What happened

Tuesday morning was looking like a rough day for cruise industry investors. Carnival Corporation (NYSE:CCL) (NYSE:CUK) had just announced a new $1 billion capital raise -- on top of $3.5 billion raised just two weeks ago -- highlighting the industry's need for cash and raising new worries that the recession might not end soon.

But then, a miracle happened.

In response to bullish news that Carnival rival Royal Caribbean (NYSE:RCL) has "seen a 30% increase in new bookings since the beginning of the year when compared to November and December" (according to its CFO, Jason Liberty), Deutsche Bank suddenly said it saw "many" reasons to be optimistic, and raised its price target on Royal Caribbean stock to $79 a share. Then J.P. Morgan agreed, raising its price target to $100. And all of a sudden, the cruise stocks turned around. Carnival, Royal Caribbean, and Norwegian Cruise Line Holdings (NYSE:NCLH), too, ended Tuesday on a high note.    

And they're riding higher again today. As of 10:20 a.m. EST Wednesday, Carnival stock is up 3.3%, Royal Caribbean 5.7%, and Norwegian 6.6%. Partially, I suspect this is a continued reaction to the positive commentary out of Wall Street yesterday. But it may also be in anticipation of more good news from the next cruise stock to report earnings: Norwegian Cruise Line Holdings.

3 ships racing across a blue sea

Image source: Getty Images.

So what

On Monday, Royal Caribbean said it thinks the U.S. Centers for Disease Control could be only a few days away from releasing technical regulations that permit cruise lines to begin "trial" voyages with volunteer passengers, testing the waters to see if it's safe to resume cruising regularly again. Norwegian Cruise Line Holdings will be next to report earnings, Thursday morning, and that company should have an opportunity to provide even more detail on the status of the CDC's regulations.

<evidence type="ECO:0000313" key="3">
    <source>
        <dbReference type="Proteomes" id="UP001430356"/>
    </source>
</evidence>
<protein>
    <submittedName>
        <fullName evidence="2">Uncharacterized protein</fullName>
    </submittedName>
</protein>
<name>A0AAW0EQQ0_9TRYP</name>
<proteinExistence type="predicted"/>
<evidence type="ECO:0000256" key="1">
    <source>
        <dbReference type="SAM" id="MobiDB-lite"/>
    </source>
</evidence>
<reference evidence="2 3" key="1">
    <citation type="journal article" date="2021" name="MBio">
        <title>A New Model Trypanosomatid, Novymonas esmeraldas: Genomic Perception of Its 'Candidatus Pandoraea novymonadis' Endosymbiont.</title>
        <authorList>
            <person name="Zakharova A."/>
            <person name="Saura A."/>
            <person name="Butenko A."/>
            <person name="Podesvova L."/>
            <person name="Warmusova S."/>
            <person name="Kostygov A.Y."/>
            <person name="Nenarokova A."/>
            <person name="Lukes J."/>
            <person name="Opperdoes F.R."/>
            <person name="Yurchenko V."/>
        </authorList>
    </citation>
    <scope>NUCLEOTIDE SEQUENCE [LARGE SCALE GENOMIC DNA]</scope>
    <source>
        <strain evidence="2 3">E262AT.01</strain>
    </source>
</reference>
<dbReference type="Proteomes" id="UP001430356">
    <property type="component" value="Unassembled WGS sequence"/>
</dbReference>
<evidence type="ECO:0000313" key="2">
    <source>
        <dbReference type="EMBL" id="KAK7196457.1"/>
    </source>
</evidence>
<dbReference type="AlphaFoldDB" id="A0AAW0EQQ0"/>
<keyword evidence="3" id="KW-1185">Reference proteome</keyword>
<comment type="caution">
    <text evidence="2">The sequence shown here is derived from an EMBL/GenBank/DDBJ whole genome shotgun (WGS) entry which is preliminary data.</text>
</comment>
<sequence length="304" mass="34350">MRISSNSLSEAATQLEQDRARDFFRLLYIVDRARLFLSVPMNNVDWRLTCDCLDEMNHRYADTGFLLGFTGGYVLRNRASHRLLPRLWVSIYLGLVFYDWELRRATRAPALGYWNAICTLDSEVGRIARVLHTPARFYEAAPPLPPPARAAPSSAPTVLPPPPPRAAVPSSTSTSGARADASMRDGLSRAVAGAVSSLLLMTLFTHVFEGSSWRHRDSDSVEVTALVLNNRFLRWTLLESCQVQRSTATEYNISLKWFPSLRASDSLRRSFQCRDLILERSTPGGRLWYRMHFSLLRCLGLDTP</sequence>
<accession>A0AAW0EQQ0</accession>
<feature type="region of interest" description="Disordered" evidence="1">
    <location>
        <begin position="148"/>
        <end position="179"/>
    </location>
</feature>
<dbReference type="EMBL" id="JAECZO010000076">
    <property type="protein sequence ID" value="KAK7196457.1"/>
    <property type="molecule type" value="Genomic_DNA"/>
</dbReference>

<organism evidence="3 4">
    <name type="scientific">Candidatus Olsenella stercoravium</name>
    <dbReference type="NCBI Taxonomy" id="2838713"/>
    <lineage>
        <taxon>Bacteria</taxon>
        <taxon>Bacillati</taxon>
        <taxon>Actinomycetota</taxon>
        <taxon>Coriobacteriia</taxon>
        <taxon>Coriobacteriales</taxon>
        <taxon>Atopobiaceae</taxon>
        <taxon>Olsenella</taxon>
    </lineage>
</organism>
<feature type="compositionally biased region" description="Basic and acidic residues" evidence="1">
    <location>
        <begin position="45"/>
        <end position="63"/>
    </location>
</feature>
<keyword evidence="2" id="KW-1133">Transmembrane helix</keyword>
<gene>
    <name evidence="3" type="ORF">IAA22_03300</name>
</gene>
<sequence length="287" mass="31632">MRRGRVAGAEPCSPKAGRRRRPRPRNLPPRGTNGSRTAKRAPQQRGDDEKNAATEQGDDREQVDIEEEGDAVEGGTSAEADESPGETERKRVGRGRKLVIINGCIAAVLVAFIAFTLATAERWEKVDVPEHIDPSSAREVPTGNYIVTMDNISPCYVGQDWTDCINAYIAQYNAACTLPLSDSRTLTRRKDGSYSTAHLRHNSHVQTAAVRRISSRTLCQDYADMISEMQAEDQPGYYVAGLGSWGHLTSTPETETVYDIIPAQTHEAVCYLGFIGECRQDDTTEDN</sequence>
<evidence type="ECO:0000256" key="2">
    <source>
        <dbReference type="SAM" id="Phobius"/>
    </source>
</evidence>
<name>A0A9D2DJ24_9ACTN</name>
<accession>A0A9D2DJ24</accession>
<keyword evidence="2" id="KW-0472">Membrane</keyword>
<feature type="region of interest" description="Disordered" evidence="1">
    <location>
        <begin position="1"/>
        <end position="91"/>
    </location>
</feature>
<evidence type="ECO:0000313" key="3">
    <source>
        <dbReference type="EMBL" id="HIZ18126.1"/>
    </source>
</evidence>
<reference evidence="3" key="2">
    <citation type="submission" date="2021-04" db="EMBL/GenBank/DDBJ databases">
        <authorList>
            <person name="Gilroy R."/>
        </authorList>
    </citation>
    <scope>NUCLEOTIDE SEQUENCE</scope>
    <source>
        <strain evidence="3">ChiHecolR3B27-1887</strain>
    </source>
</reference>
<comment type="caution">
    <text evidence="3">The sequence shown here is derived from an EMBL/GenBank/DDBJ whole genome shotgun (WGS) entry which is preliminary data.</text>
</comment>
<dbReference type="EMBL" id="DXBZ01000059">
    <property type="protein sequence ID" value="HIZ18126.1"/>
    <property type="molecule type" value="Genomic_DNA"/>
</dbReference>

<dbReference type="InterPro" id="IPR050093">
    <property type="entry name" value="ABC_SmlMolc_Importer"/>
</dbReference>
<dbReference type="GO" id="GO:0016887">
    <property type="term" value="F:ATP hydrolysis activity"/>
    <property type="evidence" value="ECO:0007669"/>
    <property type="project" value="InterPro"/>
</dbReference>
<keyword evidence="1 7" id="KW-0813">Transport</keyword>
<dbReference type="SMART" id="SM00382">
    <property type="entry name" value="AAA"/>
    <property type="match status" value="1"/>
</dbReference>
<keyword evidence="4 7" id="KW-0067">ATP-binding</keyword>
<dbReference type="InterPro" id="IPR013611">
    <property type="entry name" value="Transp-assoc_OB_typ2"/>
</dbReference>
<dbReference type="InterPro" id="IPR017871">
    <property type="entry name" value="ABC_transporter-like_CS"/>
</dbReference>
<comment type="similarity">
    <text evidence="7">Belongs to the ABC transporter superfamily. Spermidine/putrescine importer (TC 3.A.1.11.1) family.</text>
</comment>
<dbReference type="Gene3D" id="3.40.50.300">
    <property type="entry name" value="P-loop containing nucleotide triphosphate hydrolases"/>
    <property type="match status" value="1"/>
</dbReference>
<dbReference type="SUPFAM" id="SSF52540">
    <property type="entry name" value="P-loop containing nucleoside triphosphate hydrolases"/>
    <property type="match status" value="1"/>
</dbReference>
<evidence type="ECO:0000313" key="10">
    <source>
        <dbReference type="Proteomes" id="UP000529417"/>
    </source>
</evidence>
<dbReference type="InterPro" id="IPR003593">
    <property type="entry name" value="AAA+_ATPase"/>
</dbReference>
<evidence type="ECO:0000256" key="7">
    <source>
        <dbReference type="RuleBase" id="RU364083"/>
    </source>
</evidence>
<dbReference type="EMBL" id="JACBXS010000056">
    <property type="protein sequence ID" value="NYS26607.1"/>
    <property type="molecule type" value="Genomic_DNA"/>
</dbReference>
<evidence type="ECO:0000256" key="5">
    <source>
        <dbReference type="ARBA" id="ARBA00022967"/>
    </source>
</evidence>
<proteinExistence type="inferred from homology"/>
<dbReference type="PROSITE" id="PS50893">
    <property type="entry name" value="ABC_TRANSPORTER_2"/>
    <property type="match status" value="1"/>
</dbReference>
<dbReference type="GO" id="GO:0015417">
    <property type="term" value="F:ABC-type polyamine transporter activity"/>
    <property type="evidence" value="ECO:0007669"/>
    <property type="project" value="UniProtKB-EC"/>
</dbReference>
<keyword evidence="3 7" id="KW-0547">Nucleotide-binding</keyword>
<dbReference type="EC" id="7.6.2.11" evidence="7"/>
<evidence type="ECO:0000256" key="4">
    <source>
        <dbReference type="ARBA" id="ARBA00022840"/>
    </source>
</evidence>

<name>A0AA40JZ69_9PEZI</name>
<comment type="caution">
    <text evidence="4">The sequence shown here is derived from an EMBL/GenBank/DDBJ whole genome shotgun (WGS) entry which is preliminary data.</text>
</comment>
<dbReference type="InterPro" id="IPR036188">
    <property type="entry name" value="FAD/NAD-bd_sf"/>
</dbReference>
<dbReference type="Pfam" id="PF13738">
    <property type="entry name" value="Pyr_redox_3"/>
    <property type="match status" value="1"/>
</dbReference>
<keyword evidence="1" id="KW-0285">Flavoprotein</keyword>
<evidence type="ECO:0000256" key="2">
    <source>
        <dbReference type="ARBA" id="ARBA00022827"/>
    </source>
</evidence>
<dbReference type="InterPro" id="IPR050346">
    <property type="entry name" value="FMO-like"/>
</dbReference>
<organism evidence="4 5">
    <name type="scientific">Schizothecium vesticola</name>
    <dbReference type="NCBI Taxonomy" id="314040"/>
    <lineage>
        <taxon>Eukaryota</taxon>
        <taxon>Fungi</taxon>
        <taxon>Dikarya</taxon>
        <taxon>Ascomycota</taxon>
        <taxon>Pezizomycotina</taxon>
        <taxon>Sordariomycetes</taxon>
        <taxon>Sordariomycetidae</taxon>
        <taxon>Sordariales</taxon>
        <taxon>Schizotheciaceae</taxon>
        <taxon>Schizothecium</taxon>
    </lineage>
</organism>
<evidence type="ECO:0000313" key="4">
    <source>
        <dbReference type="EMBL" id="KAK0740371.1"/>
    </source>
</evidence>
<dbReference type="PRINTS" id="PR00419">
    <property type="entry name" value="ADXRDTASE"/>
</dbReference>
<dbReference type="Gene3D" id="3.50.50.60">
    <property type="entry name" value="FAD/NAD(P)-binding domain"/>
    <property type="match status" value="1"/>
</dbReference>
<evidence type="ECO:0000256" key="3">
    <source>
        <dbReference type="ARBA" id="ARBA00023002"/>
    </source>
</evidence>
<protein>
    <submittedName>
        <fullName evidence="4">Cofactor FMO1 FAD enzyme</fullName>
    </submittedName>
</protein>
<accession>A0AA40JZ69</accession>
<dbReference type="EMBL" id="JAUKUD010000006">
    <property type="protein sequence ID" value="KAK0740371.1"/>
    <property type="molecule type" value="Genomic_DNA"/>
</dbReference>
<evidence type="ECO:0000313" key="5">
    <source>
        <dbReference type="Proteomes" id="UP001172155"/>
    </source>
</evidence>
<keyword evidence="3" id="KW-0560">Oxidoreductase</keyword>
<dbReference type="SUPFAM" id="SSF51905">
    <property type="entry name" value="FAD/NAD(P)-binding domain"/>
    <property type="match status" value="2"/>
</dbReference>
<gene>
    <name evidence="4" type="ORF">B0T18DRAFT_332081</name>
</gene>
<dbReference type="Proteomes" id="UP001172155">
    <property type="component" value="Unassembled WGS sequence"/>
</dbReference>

Now what

Norwegian will also, of course, report its earnings. Investors aren't expecting much good on that front: $2.17 per share in losses and a 99.8% decline in sales year over year. But more important than that, Norwegian should also update investors on its financial health and its ability to survive until cruising resumes in earnest.  

Specifically, investors will want to see the status of Norwegian's cash reserves and cash burn rate -- which could potentially provide more good news such as Carnival gave us last month. To recap, at last report:    

  • Carnival had tamped down its cash burn rate from $530 million a month to an even $500 million.
  • Royal Caribbean is still steady at about $270 million a month.
  • And now we just need to find out if Norwegian is still burning $175 million a month -- or better, or worse.

Whether today's cruise stock rally continues into Thursday may well depend on how much good news Norwegian can give us tomorrow.

This article represents the opinion of the writer, who may disagree with the “official” recommendation position of a Motley Fool premium advisory service. We’re motley! Questioning an investing thesis -- even one of our own -- helps us all think critically about investing and make decisions that help us become smarter, happier, and richer.